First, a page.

The pattern of duo-local residence exists among the Ashanti of the Gold Coast in Africa,
Minangkhau of Sumatra and the Nayars of Central Kerala. However, the Khasis of Meghalaya,
generally follow the residential pattern known as matrilocal residence, where
the husband resides with his wife's matrilineal kin or in other case couples settle down
together in a new residence in and around his wife's maternal place (neolocal residence).
This work discusses the changes that are occurring among the only few existent matrilineal
setup in the world in terms of their attitudes and behaviour. Along with the qualitative
analysis, the profile of women living in original matrilineal arrangement as against those
who have completely transited in the form of percentage distribution is also presented. A
few socio-economic, demographic, and developmental characteristics of both women and her
husband has been taken into consideration. Lastly, a multivariate
analysis has been undertaken to substantiate the findings from bivariate analysis and to find out the factors, which
brought changes among the society.
In Meghalaya there exists three tribal groups, namely Khasi, Jaintia and Garo. The state
is predominantly inhabited by the Khasi tribe, who are known for their matrilineal social
The term matriarchy or matriliny has become inseparably
associated with the Khasi social organisation since it was first used in 1914 by Gurdon to
describe Khasi social customs (Das. Gupta, 1964). Although the term is used to explain the
pattern of residence after marriage among the Khasis, it is, however, known that
matrilocal residence is not an invariable concomitant of matriarchal or matrilineal
society. As among the Nayars of India, though they are also the followers of matrilineal
system, the residential system among them is duolocal, where husband is usually the night
visitor to their wife.
The Khasis have matrilocal residence and matrilineal descent. Participation in the family
religion and the common sepulchre, where bones of the members of the family are interred
after death, are the two elements that bind the members together. Besides the matrilocal
residential pattern and matrilineal descent, family property is mainly transmitted through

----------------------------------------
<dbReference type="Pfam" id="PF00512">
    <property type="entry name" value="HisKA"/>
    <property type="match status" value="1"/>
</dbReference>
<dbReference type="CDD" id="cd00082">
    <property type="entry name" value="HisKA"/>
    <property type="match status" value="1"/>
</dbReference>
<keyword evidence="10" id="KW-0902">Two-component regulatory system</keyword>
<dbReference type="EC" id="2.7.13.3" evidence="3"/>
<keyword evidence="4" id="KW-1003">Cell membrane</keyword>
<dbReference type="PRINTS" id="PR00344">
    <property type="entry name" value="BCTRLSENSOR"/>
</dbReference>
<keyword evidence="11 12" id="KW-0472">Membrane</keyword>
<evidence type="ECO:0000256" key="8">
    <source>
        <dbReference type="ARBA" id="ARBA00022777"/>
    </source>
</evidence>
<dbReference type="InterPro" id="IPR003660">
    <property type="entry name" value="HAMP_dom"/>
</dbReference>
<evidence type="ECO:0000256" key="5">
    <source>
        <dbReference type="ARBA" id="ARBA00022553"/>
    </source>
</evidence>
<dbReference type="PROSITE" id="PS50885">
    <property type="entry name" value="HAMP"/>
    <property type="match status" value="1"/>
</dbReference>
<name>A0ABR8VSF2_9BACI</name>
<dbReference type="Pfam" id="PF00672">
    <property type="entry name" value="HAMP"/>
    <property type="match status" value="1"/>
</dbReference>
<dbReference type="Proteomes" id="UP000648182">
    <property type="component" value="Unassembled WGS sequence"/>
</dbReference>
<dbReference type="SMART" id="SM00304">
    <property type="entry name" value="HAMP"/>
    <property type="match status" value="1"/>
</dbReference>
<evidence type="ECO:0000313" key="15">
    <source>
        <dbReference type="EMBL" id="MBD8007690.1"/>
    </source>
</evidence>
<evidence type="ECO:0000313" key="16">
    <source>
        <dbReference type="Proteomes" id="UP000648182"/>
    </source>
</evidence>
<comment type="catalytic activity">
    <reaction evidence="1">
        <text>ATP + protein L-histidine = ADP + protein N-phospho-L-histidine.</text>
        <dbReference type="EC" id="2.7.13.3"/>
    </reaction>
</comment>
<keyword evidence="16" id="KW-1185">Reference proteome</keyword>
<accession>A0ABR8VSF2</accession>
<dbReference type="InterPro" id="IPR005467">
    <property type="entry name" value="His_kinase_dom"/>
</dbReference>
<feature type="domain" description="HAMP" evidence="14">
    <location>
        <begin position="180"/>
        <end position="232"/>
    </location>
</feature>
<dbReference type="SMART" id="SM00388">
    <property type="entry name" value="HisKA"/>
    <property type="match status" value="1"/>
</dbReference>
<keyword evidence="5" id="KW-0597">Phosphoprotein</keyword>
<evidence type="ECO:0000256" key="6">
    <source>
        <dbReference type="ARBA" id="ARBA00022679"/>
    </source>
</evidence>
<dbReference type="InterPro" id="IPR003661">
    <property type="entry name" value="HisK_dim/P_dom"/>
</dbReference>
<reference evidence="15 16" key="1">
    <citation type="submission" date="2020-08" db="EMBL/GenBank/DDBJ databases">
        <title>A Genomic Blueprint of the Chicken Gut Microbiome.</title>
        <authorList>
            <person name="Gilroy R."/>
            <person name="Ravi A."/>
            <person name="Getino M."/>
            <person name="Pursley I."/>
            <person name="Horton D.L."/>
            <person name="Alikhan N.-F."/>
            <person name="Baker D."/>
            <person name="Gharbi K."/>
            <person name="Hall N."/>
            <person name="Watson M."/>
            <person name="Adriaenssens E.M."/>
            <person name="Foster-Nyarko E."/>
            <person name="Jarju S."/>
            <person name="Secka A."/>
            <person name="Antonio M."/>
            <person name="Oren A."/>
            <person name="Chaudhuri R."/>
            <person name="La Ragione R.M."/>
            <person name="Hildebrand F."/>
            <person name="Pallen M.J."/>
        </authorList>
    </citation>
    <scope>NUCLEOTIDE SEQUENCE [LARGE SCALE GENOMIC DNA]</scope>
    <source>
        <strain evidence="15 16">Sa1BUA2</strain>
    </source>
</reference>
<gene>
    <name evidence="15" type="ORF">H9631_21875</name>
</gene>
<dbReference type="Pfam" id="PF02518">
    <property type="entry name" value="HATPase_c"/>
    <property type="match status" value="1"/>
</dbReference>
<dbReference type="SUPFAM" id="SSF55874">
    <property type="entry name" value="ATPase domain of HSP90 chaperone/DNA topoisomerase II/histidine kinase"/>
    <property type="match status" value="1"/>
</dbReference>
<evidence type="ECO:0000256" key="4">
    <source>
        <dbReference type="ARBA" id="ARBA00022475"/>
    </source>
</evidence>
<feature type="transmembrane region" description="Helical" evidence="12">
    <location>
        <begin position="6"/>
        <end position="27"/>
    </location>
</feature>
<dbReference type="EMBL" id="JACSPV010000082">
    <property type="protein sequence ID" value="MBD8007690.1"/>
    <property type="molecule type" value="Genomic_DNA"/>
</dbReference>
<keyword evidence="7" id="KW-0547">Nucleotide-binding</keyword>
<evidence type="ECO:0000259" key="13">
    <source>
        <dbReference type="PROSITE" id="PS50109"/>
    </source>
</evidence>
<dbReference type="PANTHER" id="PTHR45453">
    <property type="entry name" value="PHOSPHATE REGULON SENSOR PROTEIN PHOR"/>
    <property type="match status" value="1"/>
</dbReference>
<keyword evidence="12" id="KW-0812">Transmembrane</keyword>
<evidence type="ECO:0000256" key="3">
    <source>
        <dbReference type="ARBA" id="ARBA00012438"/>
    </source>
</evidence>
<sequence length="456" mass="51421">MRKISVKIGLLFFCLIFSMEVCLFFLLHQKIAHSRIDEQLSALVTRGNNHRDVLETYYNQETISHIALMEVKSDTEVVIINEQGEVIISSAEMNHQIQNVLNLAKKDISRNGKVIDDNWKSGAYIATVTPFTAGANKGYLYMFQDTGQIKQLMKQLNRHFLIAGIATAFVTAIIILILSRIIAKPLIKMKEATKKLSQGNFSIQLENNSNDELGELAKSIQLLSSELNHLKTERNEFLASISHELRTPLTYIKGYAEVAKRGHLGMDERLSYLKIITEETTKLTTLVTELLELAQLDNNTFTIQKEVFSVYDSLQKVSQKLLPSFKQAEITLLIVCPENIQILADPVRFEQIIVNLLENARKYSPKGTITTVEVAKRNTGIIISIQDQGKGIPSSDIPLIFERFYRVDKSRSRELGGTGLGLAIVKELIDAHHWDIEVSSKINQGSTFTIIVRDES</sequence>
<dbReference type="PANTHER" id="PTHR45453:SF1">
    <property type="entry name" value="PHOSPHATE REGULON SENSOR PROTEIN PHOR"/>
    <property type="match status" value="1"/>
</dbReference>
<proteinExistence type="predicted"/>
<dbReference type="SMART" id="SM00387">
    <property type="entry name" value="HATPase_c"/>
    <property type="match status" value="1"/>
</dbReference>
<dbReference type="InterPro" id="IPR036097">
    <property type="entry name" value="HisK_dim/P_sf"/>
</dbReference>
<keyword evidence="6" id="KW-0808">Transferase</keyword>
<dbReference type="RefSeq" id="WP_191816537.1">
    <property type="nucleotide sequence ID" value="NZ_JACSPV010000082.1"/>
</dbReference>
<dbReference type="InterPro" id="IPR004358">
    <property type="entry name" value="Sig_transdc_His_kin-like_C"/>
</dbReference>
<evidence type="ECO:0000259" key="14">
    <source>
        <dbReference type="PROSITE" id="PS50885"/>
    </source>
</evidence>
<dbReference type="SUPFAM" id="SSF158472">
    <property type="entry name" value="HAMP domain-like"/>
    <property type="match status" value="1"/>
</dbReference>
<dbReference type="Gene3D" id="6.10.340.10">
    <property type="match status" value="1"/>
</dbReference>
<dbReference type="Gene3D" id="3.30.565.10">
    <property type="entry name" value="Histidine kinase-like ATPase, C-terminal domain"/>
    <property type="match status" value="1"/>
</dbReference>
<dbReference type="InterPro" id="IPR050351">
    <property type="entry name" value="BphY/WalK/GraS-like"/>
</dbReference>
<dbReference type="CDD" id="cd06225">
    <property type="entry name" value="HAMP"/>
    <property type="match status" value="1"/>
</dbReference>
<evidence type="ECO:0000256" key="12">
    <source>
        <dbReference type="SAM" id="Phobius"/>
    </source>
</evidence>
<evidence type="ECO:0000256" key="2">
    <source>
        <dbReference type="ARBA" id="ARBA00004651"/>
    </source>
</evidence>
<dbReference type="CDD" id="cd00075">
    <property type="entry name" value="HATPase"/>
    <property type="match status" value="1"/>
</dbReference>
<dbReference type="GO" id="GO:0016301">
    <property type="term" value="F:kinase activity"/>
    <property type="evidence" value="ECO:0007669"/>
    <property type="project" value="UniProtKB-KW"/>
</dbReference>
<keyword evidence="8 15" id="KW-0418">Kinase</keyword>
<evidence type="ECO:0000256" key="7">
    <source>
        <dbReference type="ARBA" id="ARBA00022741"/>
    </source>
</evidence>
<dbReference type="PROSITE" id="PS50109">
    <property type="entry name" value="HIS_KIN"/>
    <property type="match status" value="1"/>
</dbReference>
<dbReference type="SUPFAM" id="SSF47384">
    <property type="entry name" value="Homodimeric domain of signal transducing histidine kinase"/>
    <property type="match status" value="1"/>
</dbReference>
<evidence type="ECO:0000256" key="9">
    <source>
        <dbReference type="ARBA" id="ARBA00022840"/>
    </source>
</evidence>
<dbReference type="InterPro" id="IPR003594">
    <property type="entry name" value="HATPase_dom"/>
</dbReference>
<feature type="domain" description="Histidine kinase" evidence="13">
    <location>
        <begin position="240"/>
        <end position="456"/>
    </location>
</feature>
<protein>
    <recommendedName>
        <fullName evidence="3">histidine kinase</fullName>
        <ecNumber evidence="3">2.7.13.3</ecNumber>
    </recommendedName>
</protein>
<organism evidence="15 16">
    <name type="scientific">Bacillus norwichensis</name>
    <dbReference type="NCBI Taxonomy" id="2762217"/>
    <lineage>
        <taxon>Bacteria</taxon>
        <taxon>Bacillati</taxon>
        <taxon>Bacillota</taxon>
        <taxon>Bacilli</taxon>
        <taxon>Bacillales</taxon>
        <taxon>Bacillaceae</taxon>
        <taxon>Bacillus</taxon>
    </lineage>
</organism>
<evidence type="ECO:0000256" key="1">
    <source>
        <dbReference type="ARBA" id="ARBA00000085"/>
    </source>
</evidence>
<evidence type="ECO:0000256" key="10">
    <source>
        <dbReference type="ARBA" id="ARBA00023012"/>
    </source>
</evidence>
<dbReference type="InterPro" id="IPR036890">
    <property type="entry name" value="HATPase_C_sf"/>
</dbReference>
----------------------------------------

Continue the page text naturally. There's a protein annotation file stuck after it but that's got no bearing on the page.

the female line.
Marriage is a great social institution among the Khasis, as it determines the system of
matrilocal residential pattern among them (Sinha, 1970).
Being the followers of a unique social system of matriliny, the Khasi women enjoy a
special place of status and dignity (Kyndiah, 1990). A Khasi woman is the guardian and
preserver of the family goods. She plays a crucial role in the affairs of the family.
However, she is not the head of the family, as this is left to a male member. The father
of the family has a definite role to play in the household affairs. However, his role is
limited to the final word of the maternal uncle.
The original system and moral efficacy has now a days been largely distorted (Bareh,
1994). The literature shows that a shift is taking place in the matrilineal society
towards parental or patrilineal one (Tanius, 1983; Syiemlieh, 1994). Syiemlieh (1994), in
his write-up on the Khasis and their matrilineal system has explained that due to some
basic reasons there exists a transition in the matrilineal set-up in Meghalaya. This
transition in the matrilineal society is due to the changes in the overall set-up. We get
the idea that over time these matrilineal societies are undergoing changes in its
What is interesting is that 21 per cent women following the matrilineal system live in
urban areas and also almost half of the women who have deviated from matrilineal system
continue to live in rural areas. This indicates that the transition that we witness in
Khasi society is a complex phenomenon operating at family level than merely the outcome of
urbanisation and modernisation process.
Dr. Madhumita Das - Research Officer, National Family Health Survey-2, International
Institute for Population, Govandi Station Road, Deonar, Mumbai- 400 088.